Oktoberfest

Summerfest® Celebration® IPA

Oktoberfest

A German-American collaboration on the classic festival beer.

We’ve partnered with Bavaria’s Weihenstephan, the world’s oldest brewery, for this American take on the classic German Oktoberfest. A malt backbone is balanced by subtle hop character in this crisp, clean, and drinkable crowd-pleaser. Nothing captures the spirit of celebration like a beer among friends.

Overview

  • Alcohol Content 6.0% by volume
  • Beginning gravity 13.9° plato
  • Ending Gravity 2.8° plato
  • Bitterness Units 20

Ingredients

  • Yeast Lager yeast
  • Bittering Hops Sterling
  • Finishing Hops Sterling, Spalter, Record
  • Malts Two-row Pale, Steffi, Pilsner, Munich

Food Pairing

  • Cuisine German Weisswurst sausage, Roast Pork
  • Cheese Mild Cheddar, Butterkase
  • Dessert Apple Strudel with fresh whipped cream

Brewing is as much art as science, and all beer specifications and raw materials are subject to change at our brewers' creative discretion.

  • Specialty Malt

    Malted barley generally falls into two camps: base malt and specialty malt. Base malt is highly modified malt that is responsible for producing the bulk of the fermentable sugars in the beer. Specialty malt is malt added for its flavor, color or effect on the body and mouthfeel of the finished beer. Specialty malts are typically produced by kilning and/or roasting barley. Caramel malt is made by placing germinated barley with a high moisture content directly into a roaster. The resulting malt produces unfermentable sugars during the mashing process, adding sweetness and body to finished beer. Roasted malt is base malt that has been placed in a roaster similar to a coffee roaster to produce deeper, darker, baker’s cocoa and espresso flavors like those common in a porter or a stout.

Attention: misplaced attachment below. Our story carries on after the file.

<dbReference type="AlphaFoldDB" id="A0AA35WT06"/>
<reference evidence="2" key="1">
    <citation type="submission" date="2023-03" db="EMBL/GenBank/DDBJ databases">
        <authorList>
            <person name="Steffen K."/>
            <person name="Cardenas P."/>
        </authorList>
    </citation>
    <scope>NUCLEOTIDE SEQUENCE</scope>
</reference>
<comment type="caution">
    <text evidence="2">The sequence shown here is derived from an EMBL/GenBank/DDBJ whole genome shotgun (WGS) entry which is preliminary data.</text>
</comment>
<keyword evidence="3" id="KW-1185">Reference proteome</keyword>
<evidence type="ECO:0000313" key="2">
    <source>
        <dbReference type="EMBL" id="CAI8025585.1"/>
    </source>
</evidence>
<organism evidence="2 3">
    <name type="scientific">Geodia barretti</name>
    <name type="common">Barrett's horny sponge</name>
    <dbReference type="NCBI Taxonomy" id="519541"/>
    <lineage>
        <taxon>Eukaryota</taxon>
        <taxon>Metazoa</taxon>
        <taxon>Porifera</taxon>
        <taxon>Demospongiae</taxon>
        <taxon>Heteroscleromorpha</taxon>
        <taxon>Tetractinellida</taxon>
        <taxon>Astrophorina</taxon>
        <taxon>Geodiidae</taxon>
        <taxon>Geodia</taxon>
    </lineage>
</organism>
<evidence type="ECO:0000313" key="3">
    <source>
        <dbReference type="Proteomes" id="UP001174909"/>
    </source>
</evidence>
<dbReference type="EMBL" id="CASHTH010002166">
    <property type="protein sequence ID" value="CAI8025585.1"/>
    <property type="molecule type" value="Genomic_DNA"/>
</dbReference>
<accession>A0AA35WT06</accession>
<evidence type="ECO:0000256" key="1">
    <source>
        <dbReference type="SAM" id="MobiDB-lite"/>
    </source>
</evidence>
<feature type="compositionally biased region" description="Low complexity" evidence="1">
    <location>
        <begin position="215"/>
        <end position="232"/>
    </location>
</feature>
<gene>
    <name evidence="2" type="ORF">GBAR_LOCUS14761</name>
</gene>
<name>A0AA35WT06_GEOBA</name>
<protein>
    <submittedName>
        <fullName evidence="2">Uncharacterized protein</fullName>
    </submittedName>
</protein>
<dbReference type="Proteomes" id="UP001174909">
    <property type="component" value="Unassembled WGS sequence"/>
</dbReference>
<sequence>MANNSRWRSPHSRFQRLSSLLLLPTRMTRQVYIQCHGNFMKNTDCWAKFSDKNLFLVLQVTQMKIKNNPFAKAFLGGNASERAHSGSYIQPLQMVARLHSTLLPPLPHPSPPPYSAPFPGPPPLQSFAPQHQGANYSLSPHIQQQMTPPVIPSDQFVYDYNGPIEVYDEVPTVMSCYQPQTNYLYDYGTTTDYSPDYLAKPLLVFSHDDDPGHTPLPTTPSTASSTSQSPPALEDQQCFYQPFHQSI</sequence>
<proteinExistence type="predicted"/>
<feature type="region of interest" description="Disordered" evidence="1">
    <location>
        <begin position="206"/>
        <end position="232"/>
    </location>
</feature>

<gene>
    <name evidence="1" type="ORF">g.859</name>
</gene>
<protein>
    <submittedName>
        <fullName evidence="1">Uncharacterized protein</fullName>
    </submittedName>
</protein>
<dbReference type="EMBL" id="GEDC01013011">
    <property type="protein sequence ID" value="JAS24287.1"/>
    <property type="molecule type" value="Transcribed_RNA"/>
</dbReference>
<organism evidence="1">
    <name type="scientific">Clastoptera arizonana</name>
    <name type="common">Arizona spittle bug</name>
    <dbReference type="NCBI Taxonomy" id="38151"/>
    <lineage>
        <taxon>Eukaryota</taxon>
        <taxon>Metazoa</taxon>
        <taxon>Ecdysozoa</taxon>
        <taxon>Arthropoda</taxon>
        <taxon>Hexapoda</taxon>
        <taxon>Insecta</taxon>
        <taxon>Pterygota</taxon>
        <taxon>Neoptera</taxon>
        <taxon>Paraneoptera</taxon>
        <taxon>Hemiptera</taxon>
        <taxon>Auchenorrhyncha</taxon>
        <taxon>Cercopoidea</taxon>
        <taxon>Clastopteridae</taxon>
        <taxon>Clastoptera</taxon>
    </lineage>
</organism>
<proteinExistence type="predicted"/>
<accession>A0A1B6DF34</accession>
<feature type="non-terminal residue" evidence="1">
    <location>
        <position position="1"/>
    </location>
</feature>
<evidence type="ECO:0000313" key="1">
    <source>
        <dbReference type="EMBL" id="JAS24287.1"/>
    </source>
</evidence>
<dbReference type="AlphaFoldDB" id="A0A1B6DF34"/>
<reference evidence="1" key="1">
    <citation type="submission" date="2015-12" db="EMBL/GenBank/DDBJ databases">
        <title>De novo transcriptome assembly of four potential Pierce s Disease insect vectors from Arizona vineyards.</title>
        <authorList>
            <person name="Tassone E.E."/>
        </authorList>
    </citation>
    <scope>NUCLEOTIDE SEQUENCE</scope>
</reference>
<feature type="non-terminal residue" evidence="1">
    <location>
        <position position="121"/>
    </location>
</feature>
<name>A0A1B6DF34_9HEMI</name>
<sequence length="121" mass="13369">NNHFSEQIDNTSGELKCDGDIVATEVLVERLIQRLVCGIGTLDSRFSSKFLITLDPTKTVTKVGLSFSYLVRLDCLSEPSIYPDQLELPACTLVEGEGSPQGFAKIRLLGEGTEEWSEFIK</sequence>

• Ale versus Lager

    All beer is broken down into two camps: ale or lager. The principal difference is the variety of yeast. Ales use a yeast called Saccharomyces cerevisiae, referred to as “top fermenting” because of the frothy foam created during fermentation. Lagers use a yeast called Saccharomyces pastorianus, called “bottom fermenting” because of the slower, restrained fermentation process. Ales are fermented at warmer temperatures and generally produce more fruity and spicy aromas from the yeast. Lagers are fermented at cooler temperatures and produce cleaner, more reserved aromas, which let the malt and hops shine through.